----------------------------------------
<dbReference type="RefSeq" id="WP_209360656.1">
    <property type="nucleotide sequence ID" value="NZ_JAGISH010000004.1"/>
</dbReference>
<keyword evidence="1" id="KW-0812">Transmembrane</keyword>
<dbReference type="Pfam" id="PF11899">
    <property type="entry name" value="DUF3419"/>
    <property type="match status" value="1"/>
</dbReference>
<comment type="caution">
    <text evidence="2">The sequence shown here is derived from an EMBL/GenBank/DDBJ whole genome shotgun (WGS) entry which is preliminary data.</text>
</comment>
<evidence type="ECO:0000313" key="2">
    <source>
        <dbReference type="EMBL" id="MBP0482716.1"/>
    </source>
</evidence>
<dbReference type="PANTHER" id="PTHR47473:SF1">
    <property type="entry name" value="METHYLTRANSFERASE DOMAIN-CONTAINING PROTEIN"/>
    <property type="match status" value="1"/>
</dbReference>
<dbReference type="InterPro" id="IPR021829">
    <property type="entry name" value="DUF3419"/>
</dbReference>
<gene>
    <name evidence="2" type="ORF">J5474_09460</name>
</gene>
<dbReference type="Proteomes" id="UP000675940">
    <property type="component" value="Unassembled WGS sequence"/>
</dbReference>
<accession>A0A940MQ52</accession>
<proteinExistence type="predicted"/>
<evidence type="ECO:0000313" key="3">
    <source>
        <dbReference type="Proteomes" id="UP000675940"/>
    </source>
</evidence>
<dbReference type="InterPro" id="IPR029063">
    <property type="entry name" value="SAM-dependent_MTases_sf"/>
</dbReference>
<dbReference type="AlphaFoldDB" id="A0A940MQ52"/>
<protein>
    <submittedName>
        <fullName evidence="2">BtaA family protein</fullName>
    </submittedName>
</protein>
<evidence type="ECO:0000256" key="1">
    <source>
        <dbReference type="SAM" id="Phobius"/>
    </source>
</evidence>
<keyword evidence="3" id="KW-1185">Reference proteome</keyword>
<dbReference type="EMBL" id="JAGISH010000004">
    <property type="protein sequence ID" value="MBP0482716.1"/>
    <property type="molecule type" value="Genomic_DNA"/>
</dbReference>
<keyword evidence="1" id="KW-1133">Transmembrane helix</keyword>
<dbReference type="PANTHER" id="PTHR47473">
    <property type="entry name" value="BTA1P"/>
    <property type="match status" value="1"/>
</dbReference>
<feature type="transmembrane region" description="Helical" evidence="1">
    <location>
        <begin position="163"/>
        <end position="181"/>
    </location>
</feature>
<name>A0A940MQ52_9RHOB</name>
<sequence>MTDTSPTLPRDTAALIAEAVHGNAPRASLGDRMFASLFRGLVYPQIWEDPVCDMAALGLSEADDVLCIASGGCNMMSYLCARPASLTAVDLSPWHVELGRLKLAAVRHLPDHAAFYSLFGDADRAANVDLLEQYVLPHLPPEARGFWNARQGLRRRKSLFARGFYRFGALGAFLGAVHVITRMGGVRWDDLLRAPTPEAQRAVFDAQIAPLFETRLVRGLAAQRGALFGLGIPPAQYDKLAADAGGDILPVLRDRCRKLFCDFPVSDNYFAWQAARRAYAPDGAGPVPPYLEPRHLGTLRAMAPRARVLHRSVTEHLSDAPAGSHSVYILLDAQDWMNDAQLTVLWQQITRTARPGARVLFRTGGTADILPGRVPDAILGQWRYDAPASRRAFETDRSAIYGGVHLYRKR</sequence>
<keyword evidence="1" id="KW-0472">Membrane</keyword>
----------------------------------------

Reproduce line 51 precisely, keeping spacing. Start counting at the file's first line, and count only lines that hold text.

<keyword evidence="3" id="KW-1185">Reference proteome</keyword>